When You Allege Medical Negligence in NJ, How Do You Prove it?
To recover your losses due to a medical professional’s or healthcare facility’s negligence, you must file a medical malpractice claim. When you do, you are the plaintiff and you have the burden to prove that the medical provider, hospital, or other medical professional or facility is responsible for your injury. This is true in standard medical malpractice cases; however, there are exceptions to the general rule, and the process to successfully meet the burden of proof is by no means simple. When you have been impacted by medical malpractice, understanding what is required and what is involved in effectively accomplishing the goal of establishing liability for a medical provider’s or facility’s negligent conduct is essential.
Standard of Proof for a Medical Malpractice Claim
In a medical malpractice case, you must convince a jury by a preponderance of the evidence of a defendant’s negligence that caused your damages. A preponderance of the evidence means when weighing the evidence, the jury concludes that it is more likely than not that a defendant caused your injury.
Meeting the Burden of Proving Medical Malpractice
When your doctor is negligent, you must prove it. More specifically, you must first establish the doctor breached their duty to practice medicine the way careful, skilled, and diligent practitioners do in the same community under similar circumstances. You must further prove that the breach caused severe injury and damages. Legally, a plaintiff needs medical experts to establish the community’s standard of care and connect the negligence to the cause of the injury. In most cases, a non-medical witness does not have the education or experience to prove the connection between the negligence and the injury. A lay witness may not convince a jury by a preponderance of the evidence, and New Jersey requires much more to establish liability.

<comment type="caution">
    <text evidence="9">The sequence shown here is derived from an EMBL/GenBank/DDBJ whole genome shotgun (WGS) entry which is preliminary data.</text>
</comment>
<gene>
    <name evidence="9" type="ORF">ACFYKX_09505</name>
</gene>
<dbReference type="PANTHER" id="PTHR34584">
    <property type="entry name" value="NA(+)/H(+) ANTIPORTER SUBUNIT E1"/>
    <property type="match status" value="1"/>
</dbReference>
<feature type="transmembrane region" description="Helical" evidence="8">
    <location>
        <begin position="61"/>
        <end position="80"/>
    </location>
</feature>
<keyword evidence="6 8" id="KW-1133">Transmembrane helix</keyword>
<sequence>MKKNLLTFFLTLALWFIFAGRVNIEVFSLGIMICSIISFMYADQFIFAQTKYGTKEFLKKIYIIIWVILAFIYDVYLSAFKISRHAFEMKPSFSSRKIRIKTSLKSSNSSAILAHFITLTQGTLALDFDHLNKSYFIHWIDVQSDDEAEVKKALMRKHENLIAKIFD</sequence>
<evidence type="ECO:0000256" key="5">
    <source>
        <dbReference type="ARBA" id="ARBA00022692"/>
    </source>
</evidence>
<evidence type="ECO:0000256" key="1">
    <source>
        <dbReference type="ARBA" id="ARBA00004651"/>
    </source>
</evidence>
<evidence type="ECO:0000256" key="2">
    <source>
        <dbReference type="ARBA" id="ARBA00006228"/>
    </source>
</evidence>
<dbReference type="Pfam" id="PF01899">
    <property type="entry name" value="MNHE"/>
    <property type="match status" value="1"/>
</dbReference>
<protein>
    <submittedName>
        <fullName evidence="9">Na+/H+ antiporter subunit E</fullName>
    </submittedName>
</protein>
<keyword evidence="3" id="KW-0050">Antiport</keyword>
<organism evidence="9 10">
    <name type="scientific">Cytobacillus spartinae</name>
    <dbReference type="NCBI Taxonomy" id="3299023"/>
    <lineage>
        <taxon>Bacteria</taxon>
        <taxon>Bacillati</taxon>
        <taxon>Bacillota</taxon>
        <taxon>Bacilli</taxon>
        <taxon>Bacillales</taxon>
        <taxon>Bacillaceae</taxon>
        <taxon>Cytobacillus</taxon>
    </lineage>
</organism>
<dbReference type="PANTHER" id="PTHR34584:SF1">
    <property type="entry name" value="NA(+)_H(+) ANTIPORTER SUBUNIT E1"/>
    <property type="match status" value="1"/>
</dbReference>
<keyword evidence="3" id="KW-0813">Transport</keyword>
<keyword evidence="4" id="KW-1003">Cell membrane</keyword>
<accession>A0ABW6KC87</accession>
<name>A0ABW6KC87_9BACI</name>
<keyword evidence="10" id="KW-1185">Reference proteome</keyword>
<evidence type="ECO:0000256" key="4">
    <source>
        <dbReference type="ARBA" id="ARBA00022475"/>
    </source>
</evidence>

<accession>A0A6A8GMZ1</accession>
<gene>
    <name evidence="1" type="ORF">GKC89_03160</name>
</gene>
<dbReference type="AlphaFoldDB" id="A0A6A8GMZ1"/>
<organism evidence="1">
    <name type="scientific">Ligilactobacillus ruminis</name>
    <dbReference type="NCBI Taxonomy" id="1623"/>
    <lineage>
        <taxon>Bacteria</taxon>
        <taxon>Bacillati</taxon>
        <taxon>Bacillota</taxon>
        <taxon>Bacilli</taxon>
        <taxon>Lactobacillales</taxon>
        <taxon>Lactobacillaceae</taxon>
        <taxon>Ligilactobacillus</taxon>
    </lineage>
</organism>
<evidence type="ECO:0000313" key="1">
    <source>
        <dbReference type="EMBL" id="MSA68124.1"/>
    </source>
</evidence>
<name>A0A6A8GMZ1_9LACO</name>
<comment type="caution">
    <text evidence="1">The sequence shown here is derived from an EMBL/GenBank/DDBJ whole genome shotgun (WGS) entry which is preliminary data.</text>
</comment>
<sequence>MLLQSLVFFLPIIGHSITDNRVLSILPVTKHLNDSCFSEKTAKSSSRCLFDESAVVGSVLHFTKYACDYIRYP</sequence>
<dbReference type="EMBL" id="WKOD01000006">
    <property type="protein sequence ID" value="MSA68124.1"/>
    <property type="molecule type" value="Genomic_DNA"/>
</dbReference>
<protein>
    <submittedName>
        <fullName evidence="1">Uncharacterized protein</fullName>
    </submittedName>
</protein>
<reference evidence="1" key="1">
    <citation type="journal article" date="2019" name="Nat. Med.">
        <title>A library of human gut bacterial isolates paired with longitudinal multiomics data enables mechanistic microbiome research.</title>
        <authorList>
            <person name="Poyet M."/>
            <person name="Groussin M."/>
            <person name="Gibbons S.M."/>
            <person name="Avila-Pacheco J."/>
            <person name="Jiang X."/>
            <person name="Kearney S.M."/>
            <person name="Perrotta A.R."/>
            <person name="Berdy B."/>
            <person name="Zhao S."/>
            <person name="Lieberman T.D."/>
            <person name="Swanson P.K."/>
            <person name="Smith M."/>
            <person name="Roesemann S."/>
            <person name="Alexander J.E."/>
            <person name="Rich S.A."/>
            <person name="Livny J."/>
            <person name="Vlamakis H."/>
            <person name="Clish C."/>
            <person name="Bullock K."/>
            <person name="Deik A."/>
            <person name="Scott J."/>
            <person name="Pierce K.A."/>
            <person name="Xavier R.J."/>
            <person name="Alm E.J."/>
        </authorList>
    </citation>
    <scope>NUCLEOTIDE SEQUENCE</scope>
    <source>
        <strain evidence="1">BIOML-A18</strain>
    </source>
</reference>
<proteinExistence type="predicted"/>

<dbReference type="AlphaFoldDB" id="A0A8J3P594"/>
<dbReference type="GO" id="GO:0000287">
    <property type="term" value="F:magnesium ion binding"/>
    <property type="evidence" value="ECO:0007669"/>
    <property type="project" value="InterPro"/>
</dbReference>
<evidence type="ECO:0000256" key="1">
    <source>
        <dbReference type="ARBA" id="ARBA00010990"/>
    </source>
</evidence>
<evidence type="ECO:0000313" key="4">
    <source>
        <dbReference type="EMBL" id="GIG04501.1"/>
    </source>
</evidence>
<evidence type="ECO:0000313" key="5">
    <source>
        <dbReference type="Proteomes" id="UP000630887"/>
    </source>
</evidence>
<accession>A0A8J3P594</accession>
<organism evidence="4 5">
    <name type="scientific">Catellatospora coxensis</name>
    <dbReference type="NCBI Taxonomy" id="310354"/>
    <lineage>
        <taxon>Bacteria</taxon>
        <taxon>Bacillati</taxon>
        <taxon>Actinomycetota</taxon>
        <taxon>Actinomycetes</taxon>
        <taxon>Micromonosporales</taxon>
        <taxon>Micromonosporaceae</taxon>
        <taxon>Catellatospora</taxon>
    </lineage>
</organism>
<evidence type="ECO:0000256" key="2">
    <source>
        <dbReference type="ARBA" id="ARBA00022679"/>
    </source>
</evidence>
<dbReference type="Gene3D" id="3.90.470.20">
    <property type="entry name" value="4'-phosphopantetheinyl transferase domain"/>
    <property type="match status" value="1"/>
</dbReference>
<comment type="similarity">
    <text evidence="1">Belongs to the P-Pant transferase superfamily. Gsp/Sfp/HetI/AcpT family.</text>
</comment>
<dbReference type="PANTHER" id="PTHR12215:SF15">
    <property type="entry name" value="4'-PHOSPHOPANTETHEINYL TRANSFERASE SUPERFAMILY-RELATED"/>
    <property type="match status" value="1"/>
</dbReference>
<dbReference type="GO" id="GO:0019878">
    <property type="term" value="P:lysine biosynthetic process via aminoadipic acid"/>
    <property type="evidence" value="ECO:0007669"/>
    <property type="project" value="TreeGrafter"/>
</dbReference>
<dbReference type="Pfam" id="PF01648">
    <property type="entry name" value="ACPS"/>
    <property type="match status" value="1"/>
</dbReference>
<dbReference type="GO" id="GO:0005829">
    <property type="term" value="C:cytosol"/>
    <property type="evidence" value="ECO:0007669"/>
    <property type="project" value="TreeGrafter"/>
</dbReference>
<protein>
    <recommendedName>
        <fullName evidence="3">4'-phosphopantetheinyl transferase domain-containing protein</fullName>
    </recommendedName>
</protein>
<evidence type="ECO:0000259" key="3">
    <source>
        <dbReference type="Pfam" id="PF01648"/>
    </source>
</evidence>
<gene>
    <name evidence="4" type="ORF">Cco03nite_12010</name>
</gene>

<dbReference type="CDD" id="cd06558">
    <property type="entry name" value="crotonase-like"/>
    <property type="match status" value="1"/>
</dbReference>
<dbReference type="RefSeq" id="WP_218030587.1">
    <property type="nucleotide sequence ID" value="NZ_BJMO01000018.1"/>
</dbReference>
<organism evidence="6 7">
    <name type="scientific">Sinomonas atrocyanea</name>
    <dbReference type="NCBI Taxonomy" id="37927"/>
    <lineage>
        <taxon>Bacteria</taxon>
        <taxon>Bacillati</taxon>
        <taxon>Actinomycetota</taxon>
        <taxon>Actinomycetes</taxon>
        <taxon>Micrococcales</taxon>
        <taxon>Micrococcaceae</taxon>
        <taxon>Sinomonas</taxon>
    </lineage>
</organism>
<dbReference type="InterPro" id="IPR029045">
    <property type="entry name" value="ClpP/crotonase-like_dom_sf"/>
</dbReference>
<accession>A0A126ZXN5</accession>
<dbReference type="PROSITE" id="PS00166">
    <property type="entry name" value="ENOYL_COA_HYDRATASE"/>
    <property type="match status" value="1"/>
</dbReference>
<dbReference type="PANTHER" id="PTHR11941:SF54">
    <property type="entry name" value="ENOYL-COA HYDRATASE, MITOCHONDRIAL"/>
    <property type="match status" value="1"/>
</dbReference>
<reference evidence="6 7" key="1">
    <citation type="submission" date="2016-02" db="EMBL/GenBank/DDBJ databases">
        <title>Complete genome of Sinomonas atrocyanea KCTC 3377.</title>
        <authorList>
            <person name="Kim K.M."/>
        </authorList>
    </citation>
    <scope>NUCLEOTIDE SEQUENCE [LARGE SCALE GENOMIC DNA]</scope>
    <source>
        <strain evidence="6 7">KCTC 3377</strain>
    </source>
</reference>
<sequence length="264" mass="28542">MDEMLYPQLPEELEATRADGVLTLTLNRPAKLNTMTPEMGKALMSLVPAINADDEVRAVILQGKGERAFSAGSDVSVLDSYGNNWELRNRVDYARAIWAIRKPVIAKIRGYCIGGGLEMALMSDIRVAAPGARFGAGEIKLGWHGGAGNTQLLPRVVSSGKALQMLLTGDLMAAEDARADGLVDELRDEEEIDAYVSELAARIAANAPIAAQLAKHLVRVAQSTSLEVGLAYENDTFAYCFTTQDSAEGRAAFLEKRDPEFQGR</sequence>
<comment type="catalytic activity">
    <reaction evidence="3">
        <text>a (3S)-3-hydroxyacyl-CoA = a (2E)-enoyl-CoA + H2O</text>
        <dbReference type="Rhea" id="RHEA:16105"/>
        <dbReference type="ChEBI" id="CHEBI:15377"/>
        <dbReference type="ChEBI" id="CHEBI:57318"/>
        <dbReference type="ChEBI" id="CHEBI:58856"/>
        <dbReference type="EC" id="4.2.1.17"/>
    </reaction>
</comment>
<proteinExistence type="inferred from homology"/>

When a medical expert testifies that your injuries occurred because your doctor did not do what other doctors would have done under the same conditions, the jury can believe that, more likely than not, the doctor’s negligence caused your damages. Nevertheless, that’s not the end of it. Without damages, a plaintiff has no claim. Doctors can make mistakes that injure you, but you might not have a legal claim if you did not experience physical, psychological, and/or financial losses. Therefore, a plaintiff must further prove that the negligence caused damages, such as medical bills, lost wages, and pain and suffering, among other economic and noneconomic losses.
In sum, proving a prima facie negligence cause of action, a plaintiff convinces a jury that negligent conduct falls below a legally recognizable standard that protects patients from unreasonable risks of injury. Further, providing substandard medical treatment and exposing a patient to harm is a breach of a provider’s duty not to expose a patient to such injury risk. When medical professionals breach that duty by causing injury, they are liable for any resulting damages and must compensate the injured party. Finally, an expert must establish and affirm the standard of care, breach, and causal connection to the injury.